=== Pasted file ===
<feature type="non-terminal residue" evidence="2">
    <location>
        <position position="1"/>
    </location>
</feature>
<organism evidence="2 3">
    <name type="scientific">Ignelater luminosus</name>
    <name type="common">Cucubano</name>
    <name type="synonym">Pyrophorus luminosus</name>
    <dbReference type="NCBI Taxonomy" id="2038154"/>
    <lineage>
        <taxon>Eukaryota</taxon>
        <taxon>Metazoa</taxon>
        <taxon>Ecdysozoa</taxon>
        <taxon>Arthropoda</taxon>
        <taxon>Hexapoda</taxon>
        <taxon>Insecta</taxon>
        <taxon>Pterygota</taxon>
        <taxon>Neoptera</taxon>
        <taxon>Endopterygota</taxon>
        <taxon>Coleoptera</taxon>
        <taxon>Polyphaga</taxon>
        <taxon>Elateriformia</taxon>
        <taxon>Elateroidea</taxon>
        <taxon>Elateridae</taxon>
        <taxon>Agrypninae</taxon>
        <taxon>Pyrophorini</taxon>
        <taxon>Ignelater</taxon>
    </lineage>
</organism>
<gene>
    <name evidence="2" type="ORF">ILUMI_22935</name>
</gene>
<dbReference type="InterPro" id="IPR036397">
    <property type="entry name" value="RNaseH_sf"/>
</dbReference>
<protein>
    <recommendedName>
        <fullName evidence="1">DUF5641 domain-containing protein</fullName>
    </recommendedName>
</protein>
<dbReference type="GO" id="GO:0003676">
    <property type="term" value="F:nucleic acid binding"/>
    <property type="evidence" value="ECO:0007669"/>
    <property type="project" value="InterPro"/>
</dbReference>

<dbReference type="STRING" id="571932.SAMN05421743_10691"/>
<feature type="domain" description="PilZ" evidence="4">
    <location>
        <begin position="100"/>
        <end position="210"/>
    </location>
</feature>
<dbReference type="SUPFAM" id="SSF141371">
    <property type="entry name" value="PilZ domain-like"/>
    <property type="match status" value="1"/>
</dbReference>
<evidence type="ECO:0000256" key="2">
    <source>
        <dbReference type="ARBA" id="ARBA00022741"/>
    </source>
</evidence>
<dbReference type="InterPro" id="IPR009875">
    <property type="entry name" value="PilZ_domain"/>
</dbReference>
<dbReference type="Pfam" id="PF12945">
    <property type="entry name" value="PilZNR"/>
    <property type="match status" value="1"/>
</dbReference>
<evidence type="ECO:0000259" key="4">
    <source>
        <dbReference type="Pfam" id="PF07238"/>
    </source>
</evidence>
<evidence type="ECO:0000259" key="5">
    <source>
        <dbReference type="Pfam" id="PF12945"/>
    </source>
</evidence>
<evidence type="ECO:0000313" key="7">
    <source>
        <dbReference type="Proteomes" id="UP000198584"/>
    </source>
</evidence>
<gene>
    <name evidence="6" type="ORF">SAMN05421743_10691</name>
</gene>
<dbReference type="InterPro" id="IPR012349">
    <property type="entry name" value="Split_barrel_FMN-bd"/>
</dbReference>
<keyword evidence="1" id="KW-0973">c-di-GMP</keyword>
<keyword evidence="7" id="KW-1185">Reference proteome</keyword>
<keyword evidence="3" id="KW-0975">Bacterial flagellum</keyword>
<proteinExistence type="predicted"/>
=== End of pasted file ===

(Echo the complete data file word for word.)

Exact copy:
<feature type="non-terminal residue" evidence="2">
    <location>
        <position position="1"/>
    </location>
</feature>
<organism evidence="2 3">
    <name type="scientific">Ignelater luminosus</name>
    <name type="common">Cucubano</name>
    <name type="synonym">Pyrophorus luminosus</name>
    <dbReference type="NCBI Taxonomy" id="2038154"/>
    <lineage>
        <taxon>Eukaryota</taxon>
        <taxon>Metazoa</taxon>
        <taxon>Ecdysozoa</taxon>
        <taxon>Arthropoda</taxon>
        <taxon>Hexapoda</taxon>
        <taxon>Insecta</taxon>
        <taxon>Pterygota</taxon>
        <taxon>Neoptera</taxon>
        <taxon>Endopterygota</taxon>
        <taxon>Coleoptera</taxon>
        <taxon>Polyphaga</taxon>
        <taxon>Elateriformia</taxon>
        <taxon>Elateroidea</taxon>
        <taxon>Elateridae</taxon>
        <taxon>Agrypninae</taxon>
        <taxon>Pyrophorini</taxon>
        <taxon>Ignelater</taxon>
    </lineage>
</organism>
<gene>
    <name evidence="2" type="ORF">ILUMI_22935</name>
</gene>
<dbReference type="InterPro" id="IPR036397">
    <property type="entry name" value="RNaseH_sf"/>
</dbReference>
<protein>
    <recommendedName>
        <fullName evidence="1">DUF5641 domain-containing protein</fullName>
    </recommendedName>
</protein>
<dbReference type="GO" id="GO:0003676">
    <property type="term" value="F:nucleic acid binding"/>
    <property type="evidence" value="ECO:0007669"/>
    <property type="project" value="InterPro"/>
</dbReference>

<dbReference type="STRING" id="571932.SAMN05421743_10691"/>
<feature type="domain" description="PilZ" evidence="4">
    <location>
        <begin position="100"/>
        <end position="210"/>
    </location>
</feature>
<dbReference type="SUPFAM" id="SSF141371">
    <property type="entry name" value="PilZ domain-like"/>
    <property type="match status" value="1"/>
</dbReference>
<evidence type="ECO:0000256" key="2">
    <source>
        <dbReference type="ARBA" id="ARBA00022741"/>
    </source>
</evidence>
<dbReference type="InterPro" id="IPR009875">
    <property type="entry name" value="PilZ_domain"/>
</dbReference>
<dbReference type="Pfam" id="PF12945">
    <property type="entry name" value="PilZNR"/>
    <property type="match status" value="1"/>
</dbReference>
<evidence type="ECO:0000259" key="4">
    <source>
        <dbReference type="Pfam" id="PF07238"/>
    </source>
</evidence>
<evidence type="ECO:0000259" key="5">
    <source>
        <dbReference type="Pfam" id="PF12945"/>
    </source>
</evidence>
<evidence type="ECO:0000313" key="7">
    <source>
        <dbReference type="Proteomes" id="UP000198584"/>
    </source>
</evidence>
<gene>
    <name evidence="6" type="ORF">SAMN05421743_10691</name>
</gene>
<dbReference type="InterPro" id="IPR012349">
    <property type="entry name" value="Split_barrel_FMN-bd"/>
</dbReference>
<keyword evidence="1" id="KW-0973">c-di-GMP</keyword>
<keyword evidence="7" id="KW-1185">Reference proteome</keyword>
<keyword evidence="3" id="KW-0975">Bacterial flagellum</keyword>
<proteinExistence type="predicted"/>